Malnutrition threatens 120 UN member nations, says global report

India performs well on under-5 stunting, but sanitation continues to be the biggest stumbling block

 
By Jemima Rohekar
Last Updated: Monday 17 August 2015

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Global Nutrition Report 2014, the first annual report that studies the progress made by 193 member countries of the United Nations on their nutrition status, was released on Thursday. The report says that sustainable development depends on the country’s ability to ensure nutrition for its adults, women of childbearing age and children. Malnutrition leads to a loss of 11 per cent of gross national product on account of deaths due to malnutrition, less learning in schools, less earning at the workplace and days lost to illness, according to the report.

Key findings in the report
 
  • For countries with comparable data, 120 of 122 countries suffer from at least one form of malnutrition, such as under-5 stunting, anaemia among women of reproductive age (WRA) or adult overweight.
  • 24 of the 122 countries experience all three forms of malnutrition.
  • 68 countries are on course to moving towards at least one World Health Assembly (WHA) target.
  • 31 countries are not on course for any of the WHA targets.
  • Between 2010 and 2012, funding from international donors to nutrition programmes increased by 20 per cent to $1.52 billion.
  • This funding, however, was just over one per cent of overall official development assistance spending.



“Almost all countries suffer from high levels of malnutrition. Low-income countries do not have a monopoly on malnutrition problems and high-income countries do not have a monopoly on nutrition solutions,” says the report.

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Status of nutrition in India

The report says that the country is making faster improvements in WHA indicators than currently assumed. Preliminary data suggests that number of stunted children under 5 has already decreased by more than 10 million.

It also highlights the case of Maharashtra which managed to reduce child stunting from 36.6 to 24 per cent in only seven years. It attributes this performance to a combination of nutrition-specific interventions, improved access to food and education and reductions in poverty and fertility.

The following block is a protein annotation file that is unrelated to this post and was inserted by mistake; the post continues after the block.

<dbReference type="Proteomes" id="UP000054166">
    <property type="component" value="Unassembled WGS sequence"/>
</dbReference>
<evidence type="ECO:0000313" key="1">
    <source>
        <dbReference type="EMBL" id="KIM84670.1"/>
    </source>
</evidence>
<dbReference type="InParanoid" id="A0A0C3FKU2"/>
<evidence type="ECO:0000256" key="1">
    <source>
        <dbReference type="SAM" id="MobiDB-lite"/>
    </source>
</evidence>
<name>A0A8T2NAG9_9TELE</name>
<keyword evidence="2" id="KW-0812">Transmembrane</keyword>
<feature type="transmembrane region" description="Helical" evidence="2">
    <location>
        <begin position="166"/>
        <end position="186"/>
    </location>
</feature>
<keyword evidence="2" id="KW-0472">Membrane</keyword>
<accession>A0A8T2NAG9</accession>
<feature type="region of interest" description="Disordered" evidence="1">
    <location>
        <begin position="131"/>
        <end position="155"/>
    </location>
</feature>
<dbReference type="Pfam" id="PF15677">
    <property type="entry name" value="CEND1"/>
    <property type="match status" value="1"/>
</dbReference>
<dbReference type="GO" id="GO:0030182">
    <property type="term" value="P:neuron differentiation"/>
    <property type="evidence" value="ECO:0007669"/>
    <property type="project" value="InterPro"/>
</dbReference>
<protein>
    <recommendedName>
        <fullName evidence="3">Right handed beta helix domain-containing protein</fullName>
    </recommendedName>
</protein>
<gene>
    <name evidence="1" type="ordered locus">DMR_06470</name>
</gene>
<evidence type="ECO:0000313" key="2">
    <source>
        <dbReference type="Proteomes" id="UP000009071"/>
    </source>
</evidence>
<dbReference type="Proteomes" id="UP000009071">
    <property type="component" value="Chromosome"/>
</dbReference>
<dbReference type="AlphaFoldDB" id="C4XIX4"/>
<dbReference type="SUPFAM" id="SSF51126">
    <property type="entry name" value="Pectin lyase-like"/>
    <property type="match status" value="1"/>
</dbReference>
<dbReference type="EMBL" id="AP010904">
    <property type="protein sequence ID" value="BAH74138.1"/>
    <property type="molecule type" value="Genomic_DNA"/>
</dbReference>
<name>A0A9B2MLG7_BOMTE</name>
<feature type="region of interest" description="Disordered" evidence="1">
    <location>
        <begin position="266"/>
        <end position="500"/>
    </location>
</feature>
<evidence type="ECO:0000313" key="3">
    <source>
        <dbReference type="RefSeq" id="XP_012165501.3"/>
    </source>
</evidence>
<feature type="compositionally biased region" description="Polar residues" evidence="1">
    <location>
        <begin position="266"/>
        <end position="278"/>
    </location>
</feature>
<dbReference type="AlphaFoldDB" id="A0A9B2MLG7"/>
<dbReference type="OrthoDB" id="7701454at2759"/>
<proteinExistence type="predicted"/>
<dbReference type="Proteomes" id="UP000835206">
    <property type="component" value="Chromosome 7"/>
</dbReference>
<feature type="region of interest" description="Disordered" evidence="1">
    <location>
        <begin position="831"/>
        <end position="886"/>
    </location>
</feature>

The report compares the 2013-14 Rapid Survey on Children, a national survey based on data being collected by the Ministry of Women and Child Development, with the WHO’s global database on malnutrition of 2005-06. It finds that India has exceeded its WHA target for breastfeeding for 2025 by four per cent. If the preliminary numbers hold, the report estimates that India will have far surpassed its WHA exclusive breastfeeding target by 2025.

India is among the 31 countries that are on course towards reducing the number of overweight children under 5.

At the same time, India is among the 21 countries with the lowest coverage rate for its iron-folic acid supplementation programme. India, besides Bangladesh, has a low geographical coverage rate for its programme to treat severe acute malnutrition. Sanitation is the biggest constraint that makes India vulnerable to undernutrition, according to other data mentioned in the report.

Recommendations of the report
 
  • Different stakeholders in each country must work together to generate substantial improvements in nutrition status at the national level.
  • Countries must make significant investments in human infrastructure as the resulting benefits are highly competitive with, if not more than, those from investments in road and irrigation.
  • Countries must increase coverage of their nutrition programmes by scaling up their financial, human and organisational capacity.
  • The percentage of nutrition-sensitive expenditure must increase in agriculture, social protection, education and women’s empowerment programmes, among others.
  • Countries must strengthen their accountability in nutrition by ensuring that nutrition indicators are more thoroughly embedded into Sustainable Development Goals (SDGs) for 2030, making changes in laws and policies to encourage appropriate nutritional practices and maintaining good quality data to help plan and track interventions to improve nutritional status.

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